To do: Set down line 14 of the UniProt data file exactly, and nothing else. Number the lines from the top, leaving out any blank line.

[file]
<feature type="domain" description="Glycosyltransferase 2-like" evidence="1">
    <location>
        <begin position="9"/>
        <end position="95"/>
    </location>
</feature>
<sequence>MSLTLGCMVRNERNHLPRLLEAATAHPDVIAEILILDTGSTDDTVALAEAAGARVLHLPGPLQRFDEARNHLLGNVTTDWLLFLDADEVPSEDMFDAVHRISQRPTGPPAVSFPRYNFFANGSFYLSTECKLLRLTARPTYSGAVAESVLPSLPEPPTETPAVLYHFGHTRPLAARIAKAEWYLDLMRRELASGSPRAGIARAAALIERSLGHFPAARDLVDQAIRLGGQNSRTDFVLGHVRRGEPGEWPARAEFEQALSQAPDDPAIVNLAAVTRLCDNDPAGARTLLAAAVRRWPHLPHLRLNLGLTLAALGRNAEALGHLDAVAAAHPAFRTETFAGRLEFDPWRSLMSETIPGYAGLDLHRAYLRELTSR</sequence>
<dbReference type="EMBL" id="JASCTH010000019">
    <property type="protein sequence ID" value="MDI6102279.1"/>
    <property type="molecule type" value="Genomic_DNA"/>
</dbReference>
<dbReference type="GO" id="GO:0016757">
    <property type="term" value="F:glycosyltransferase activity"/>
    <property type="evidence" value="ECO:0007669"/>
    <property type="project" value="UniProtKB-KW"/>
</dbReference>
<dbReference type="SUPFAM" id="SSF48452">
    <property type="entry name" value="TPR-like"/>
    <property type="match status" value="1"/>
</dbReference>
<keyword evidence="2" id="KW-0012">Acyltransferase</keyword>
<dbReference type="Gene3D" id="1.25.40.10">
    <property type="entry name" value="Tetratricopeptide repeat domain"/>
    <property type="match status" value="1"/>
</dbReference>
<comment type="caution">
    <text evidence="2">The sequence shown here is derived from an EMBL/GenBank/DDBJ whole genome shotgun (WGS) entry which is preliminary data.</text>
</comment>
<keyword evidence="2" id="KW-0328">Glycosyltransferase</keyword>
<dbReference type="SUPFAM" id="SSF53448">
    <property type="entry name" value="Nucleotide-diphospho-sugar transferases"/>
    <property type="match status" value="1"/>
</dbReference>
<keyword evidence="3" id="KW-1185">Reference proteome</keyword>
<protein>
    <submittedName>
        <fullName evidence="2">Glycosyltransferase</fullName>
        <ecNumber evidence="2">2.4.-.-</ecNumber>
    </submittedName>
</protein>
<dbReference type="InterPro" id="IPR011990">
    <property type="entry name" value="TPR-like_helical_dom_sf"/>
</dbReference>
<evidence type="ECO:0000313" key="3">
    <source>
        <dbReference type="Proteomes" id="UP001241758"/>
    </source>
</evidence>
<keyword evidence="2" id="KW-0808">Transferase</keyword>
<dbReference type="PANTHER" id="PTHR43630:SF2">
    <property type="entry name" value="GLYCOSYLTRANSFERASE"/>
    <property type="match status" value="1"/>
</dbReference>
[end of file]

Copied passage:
    <property type="evidence" value="ECO:0007669"/>